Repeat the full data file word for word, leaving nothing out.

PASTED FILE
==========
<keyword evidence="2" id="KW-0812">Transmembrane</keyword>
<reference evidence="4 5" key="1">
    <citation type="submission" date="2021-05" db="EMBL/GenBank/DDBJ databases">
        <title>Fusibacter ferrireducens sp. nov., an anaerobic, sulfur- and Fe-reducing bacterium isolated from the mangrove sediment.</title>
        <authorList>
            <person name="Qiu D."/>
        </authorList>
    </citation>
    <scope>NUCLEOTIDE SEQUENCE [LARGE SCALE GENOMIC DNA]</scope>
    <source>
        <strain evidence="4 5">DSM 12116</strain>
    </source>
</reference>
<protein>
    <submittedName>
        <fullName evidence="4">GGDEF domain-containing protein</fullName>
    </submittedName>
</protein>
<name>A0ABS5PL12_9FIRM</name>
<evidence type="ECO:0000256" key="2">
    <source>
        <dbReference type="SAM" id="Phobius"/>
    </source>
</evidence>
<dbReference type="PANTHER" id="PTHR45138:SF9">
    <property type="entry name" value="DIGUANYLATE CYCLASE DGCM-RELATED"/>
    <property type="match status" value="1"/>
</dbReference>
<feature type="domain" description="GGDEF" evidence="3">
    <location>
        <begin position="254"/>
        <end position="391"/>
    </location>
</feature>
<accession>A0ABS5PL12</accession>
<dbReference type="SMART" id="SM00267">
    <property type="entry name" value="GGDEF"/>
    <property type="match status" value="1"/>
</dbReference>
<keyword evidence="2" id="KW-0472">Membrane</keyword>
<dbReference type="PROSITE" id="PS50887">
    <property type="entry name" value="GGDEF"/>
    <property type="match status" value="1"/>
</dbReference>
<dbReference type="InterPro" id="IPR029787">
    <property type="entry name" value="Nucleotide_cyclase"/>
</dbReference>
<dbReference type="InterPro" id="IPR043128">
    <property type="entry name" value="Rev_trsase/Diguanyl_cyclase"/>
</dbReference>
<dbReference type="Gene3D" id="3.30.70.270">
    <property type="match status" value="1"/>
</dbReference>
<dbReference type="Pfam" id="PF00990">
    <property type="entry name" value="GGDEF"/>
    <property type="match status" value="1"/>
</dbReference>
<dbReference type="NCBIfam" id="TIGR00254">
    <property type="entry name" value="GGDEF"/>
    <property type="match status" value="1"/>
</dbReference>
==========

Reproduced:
<keyword evidence="2" id="KW-0812">Transmembrane</keyword>
<reference evidence="4 5" key="1">
    <citation type="submission" date="2021-05" db="EMBL/GenBank/DDBJ databases">
        <title>Fusibacter ferrireducens sp. nov., an anaerobic, sulfur- and Fe-reducing bacterium isolated from the mangrove sediment.</title>
        <authorList>
            <person name="Qiu D."/>
        </authorList>
    </citation>
    <scope>NUCLEOTIDE SEQUENCE [LARGE SCALE GENOMIC DNA]</scope>
    <source>
        <strain evidence="4 5">DSM 12116</strain>
    </source>
</reference>
<protein>
    <submittedName>
        <fullName evidence="4">GGDEF domain-containing protein</fullName>
    </submittedName>
</protein>
<name>A0ABS5PL12_9FIRM</name>
<evidence type="ECO:0000256" key="2">
    <source>
        <dbReference type="SAM" id="Phobius"/>
    </source>
</evidence>
<dbReference type="PANTHER" id="PTHR45138:SF9">
    <property type="entry name" value="DIGUANYLATE CYCLASE DGCM-RELATED"/>
    <property type="match status" value="1"/>
</dbReference>
<feature type="domain" description="GGDEF" evidence="3">
    <location>
        <begin position="254"/>
        <end position="391"/>
    </location>
</feature>
<accession>A0ABS5PL12</accession>
<dbReference type="SMART" id="SM00267">
    <property type="entry name" value="GGDEF"/>
    <property type="match status" value="1"/>
</dbReference>
<keyword evidence="2" id="KW-0472">Membrane</keyword>
<dbReference type="PROSITE" id="PS50887">
    <property type="entry name" value="GGDEF"/>
    <property type="match status" value="1"/>
</dbReference>
<dbReference type="InterPro" id="IPR029787">
    <property type="entry name" value="Nucleotide_cyclase"/>
</dbReference>
<dbReference type="InterPro" id="IPR043128">
    <property type="entry name" value="Rev_trsase/Diguanyl_cyclase"/>
</dbReference>
<dbReference type="Gene3D" id="3.30.70.270">
    <property type="match status" value="1"/>
</dbReference>
<dbReference type="Pfam" id="PF00990">
    <property type="entry name" value="GGDEF"/>
    <property type="match status" value="1"/>
</dbReference>
<dbReference type="NCBIfam" id="TIGR00254">
    <property type="entry name" value="GGDEF"/>
    <property type="match status" value="1"/>
</dbReference>